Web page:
not at all.
    Sure, but let me ask you, do you like working with those people
    who are jerks all the time? AFAICT, Lucene has done a pretty good
    job of creating something of quality AND doing it in a civil,
    respectful way, otherwise I just don't think we would still all be
    here. Why can't we have both? You talk like the only way it is
    possible to achieve something is by stepping on others.

    I would suggest everyone involved remove feelings from all of this
    and just focus on discussing the pros and cons of the subject at
    hand without the need to insult each other anytime you disagree.
    In the end, all involved would likely do better simply by showing
    their ideas out in code, i.e. _real_ patches.

    Your approach is exactly what destroyed the Columbia and their
    lives - politics over substance.
    Please don't compare what we do in a mission non-critical open
    source project for searching files, databases and other minutiae
    with the massive tragedy that was Columbia. They are not even
    close to being on the same level and it is so completely
    disrespectful to those that lost their lives in that tragedy.


    -Grant

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  • Robert engels at Jan 10, 2009 at 9:18 pm
    How is your calling me an ignorant, insensitive, disrespectful person
    any different?

    Sorry, I will always stand up for myself.

    Your complaint regarding the Columbia reference was completely out of
    line, and it shows your true nature, and lack of understanding.

    Now shut the fuck up.
    On Jan 10, 2009, at 3:06 PM, Grant Ingersoll wrote:

    Robert, if you wish to continue on this list I suggest you stop.
    Either contribute peacefully and positively to this list or you
    will be removed. We've all had it with your name calling and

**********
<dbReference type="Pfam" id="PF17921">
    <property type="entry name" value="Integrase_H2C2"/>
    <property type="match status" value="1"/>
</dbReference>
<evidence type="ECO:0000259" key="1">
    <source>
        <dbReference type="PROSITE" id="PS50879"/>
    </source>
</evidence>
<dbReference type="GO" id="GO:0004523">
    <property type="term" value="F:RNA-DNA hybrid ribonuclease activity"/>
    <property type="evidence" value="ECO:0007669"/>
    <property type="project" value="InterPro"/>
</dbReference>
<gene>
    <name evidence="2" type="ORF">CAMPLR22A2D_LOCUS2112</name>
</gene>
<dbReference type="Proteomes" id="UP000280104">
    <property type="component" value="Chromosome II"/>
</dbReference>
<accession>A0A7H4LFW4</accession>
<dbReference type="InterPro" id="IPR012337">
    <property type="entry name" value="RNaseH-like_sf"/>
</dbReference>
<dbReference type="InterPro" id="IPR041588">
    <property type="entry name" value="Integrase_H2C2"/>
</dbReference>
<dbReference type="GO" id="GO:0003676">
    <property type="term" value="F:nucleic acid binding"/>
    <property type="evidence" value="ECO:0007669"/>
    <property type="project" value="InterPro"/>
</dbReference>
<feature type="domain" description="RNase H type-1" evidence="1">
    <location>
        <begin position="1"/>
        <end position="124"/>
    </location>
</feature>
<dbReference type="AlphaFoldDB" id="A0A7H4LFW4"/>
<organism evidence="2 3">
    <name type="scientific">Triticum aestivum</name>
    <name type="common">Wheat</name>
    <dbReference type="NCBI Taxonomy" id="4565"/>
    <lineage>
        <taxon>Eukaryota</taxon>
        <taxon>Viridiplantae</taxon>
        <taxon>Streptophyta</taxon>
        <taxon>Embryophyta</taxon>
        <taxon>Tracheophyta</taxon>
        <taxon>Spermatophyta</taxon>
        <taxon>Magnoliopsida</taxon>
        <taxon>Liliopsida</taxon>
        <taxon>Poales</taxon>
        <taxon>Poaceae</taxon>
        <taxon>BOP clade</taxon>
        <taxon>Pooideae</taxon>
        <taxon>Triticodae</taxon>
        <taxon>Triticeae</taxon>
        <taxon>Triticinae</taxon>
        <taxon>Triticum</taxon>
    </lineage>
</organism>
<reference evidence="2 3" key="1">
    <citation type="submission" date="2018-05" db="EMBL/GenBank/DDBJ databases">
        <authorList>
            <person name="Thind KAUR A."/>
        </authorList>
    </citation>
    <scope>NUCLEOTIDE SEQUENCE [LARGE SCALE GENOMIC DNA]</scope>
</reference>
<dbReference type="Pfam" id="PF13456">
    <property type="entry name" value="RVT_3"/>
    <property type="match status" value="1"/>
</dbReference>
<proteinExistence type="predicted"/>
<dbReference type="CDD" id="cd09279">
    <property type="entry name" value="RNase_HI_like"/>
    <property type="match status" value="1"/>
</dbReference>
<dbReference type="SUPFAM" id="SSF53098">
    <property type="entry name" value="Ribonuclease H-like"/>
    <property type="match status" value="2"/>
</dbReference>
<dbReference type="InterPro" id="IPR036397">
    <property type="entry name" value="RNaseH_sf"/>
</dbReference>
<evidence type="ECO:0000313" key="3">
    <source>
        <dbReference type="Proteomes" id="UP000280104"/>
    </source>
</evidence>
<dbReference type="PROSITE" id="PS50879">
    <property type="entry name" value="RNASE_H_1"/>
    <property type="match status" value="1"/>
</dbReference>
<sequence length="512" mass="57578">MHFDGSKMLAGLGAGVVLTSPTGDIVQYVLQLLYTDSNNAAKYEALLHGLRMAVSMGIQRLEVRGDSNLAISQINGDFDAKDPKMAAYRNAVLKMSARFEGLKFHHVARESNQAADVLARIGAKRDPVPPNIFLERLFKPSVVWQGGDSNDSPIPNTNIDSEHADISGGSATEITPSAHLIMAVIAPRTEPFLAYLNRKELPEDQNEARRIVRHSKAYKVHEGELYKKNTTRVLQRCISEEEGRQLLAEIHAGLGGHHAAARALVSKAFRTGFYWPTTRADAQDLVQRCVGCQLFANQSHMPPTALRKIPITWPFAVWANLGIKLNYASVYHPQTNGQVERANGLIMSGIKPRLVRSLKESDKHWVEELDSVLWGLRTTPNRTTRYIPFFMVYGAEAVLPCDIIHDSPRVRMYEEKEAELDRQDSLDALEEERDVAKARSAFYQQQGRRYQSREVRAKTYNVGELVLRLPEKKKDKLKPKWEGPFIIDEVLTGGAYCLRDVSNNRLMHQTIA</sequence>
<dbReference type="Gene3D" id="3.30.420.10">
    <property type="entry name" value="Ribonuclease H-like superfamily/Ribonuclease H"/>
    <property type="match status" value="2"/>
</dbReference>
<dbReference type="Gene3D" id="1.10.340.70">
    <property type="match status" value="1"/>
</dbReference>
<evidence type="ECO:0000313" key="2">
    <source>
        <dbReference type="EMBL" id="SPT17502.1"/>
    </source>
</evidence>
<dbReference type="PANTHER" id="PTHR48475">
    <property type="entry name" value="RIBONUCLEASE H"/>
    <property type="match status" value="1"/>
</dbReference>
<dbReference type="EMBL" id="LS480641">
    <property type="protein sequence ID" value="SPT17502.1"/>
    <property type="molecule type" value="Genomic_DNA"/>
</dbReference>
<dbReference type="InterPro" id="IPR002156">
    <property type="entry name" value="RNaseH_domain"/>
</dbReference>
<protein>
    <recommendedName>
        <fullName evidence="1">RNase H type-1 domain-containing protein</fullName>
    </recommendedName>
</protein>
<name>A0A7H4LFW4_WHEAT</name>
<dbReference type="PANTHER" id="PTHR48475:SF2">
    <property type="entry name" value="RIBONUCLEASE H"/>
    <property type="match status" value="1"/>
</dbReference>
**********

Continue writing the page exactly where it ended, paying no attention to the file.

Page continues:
constant derision backed up by a complete lack of substance in
    actually doing any of the work, all while clearly benefiting from
    what Lucene has to offer. The fact that the community has
    tolerated your drivel for so long is a tremendous credit to this
    community.

    On Jan 10, 2009, at 1:04 PM, robert engels wrote:

    Also, ideally my coworker would be both. But given that people are
    of differing ability levels, my coworker has a problem. If he is
    smarter than me, wasting his time explaining things over and over
    to me does little good - unless I take the time to learn from it -
    and that is not always possible - different people have different
    capacities.

    And if the shoe is on the other foot, it wastes my time, unless
    the person being talked to has demonstrated a willingness and
    ability to learn.

    You can't get blood from a turnip.
    On Jan 10, 2009, at 11:57 AM, robert engels wrote:

    You are completely off-base in regards to my Columbia reference.

    It is sorrowful when anyone dies (others would dispute this,
    executions of murderers, etc.), but people die all the time - it
    doesn't make it a tragedy.

    What makes the Columbia truly a tragedy is that they died due to
    politics, of no fault of their own. They entrusted their lives
    to the engineers, and were deceived.

    The same can be said when politics is the overriding factor in
    our intelligence agencies. You can also see where that got us,
    and the lives that have been lost.

    Illustrating the serious problems that can occur when politics
    wins over substance is not disrespectful - it is prudent, and you
    are a disrespectful ass for even suggesting it was. Either that,
    or you do not enough enough command of the English language to
    understand I was not equating the two, but using one as an
    extreme example of the result of the underlying problem.

    That Lucene isn't used is mission critical applications, doesn't
    make the offense of politics over substance any less problematic.

    You sound like some unrealistic PC idiot - maybe in your next
    message you'll some how play the race card in order to "quiet
    me". Please.

    And personally, I would rather work with a jerk that made my work
    life/day easier because his work product removed a burden on me,
    or made the company so successful that I earned a better